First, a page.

Bumps in the road
There are many political and technical challenges ahead and so there will be bumps in the road. While Orbán did not go through with his threat to veto the summit decision to open accession talks with Ukraine and Moldova (leaving the room instead), he did block further EU funding for Ukraine. That issue will return to the agenda of the European Council on February 1st, where the expectation is that Orbán will back down again or the EU26 will move ahead without him.
In March, the EU will need to agree the negotiating frameworks for Ukraine and Moldova, by unanimity. After the December summit Orbán threatened, in a show of playground bravado, that Hungary could veto up to 75 decisions needed during the negotiations. But EU politics works through compromise and consensus, finding a way through. The other member states will not simply sit there if Orbán repeatedly upends the process, not least given Hungary’s rule-of-law deficiencies. As Politico reported, Orbán’s behaviour last month ‘has gone in 26 black books and will come back to haunt him … He will be made to pay eventually.’
The politics of enlargement is never, anyway, about only one member state. All member states will keep a weather eye on how more members and changes in decision-making and policies affect their standing, budget contributions and receipts, and their relative power in the union. None of this is easy but not everything has to be done at once.
Whether on free movement or the Common Agricultural Policy or other areas, there is scope to use extended transition periods if needed. In the face of climate change, major reform of agricultural policy is in any event necessary and in part under way. The EU has already absorbed over four million Ukrainian refugees. And the union has its own demographic and labour-supply challenges that enlargement could help with, as long as a level social playing-field is maintained.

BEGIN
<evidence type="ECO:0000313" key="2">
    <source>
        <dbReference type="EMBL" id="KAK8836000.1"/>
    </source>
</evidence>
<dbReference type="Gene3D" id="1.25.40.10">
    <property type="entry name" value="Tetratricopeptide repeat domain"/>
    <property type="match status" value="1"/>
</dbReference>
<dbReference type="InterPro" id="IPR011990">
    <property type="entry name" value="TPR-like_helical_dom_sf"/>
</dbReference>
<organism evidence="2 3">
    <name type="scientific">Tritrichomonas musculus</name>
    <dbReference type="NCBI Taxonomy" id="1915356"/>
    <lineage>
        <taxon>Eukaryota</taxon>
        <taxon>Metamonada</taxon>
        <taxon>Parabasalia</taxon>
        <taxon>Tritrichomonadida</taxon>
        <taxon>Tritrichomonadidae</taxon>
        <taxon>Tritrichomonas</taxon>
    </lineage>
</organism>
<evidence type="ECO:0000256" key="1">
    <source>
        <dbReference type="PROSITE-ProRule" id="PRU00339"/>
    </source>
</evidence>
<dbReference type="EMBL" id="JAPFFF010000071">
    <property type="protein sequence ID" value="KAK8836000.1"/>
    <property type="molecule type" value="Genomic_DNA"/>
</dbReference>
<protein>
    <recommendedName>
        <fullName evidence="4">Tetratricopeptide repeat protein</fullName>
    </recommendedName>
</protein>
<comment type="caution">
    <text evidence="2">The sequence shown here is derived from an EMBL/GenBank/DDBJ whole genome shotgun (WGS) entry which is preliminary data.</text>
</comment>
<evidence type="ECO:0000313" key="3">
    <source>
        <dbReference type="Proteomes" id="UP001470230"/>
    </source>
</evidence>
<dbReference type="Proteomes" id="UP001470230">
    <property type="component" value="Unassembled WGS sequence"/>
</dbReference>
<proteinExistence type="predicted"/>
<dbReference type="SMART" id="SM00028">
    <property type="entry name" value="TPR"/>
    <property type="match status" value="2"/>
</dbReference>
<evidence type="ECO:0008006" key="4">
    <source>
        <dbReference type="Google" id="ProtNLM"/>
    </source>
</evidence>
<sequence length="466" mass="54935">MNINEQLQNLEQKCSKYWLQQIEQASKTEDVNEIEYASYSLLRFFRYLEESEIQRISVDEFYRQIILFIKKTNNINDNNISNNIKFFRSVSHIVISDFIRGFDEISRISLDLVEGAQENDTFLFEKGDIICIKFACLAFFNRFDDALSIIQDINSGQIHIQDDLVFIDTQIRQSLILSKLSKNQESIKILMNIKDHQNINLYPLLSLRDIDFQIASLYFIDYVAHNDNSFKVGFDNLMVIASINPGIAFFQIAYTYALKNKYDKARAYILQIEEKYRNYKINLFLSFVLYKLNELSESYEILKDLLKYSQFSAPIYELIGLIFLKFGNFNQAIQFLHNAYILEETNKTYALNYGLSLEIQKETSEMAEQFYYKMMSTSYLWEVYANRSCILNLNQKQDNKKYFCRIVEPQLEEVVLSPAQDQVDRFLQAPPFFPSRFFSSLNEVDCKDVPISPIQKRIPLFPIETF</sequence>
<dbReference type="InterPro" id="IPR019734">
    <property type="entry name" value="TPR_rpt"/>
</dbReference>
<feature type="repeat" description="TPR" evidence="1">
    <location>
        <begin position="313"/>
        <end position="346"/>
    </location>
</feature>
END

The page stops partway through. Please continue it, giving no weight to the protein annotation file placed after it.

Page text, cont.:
The renewed EU enlargement methodology since 2020 toughens up how the union can deal with backsliding, especially on the rule of law, among candidates. And it needs to deal more firmly with such challenges on the part of existing member states too.
Should Russia still occupy some areas of Ukraine at the time of accession, then northern Cyprus—in the EU but with the acquis suspended—shows a possible way ahead. Meanwhile, some of the budget challenges raised by bringing in new, poorer member states may be alleviated in the case of Ukraine, given it will need much funding for reconstruction.
Inevitably, as reflected in the recent Franco-German independent experts’ report, more qualified-majority voting and a ‘multi-speed’ Europe have returned to the enlargement debate. To ease the ability of any one member state, such as Hungary, to gum up the works, some form of increased QMV looks to be one important way forward.
Ideas of partial integration by policy area for candidates during the accession process may yet prove useful for maintaining dynamism, as long as this does not become a ploy to go slow. Inside the EU, a multi-speed Europe has been proposed in various forms for over three decades. Yet, when it comes to it, member states do not want to be left out—the UK being the notable exception, in an outer tier of Europe pretty much on its own.
Despite the challenges, the new EU enlargement strategy and associated political energy is very much to be welcomed. Done successfully, moving the process forward in the years to come will help strengthen and dynamise the union—not the opposite.
The European Parliament has an important progressive role to play here to ensure the current, major enlargement moves forward without stalling, maintaining clear political support, and that the various policy and technical reforms that will be vital for the candidates and the EU itself are fully scrutinised and appropriate.
The parliament only has a formal vote at the end of the process, voting on each accession treaty. But it has played a major role in earlier enlargements through creating a political dynamic and backing for enlargement, in scrutinising accession negotiations and the politics and policies of each candidate country, and not least in putting forward detailed proposals for necessary internal reforms of the union. That role is vital and without the parliament’s support the enlargement process would be in trouble.
Kirsty Hughes is a fellow of the Royal Society of Edinburgh. She was the founding director of the Scottish Centre on European Relations and has been European director at Chatham House and a senior fellow at Friends of Europe and the Centre for European Policy Studies.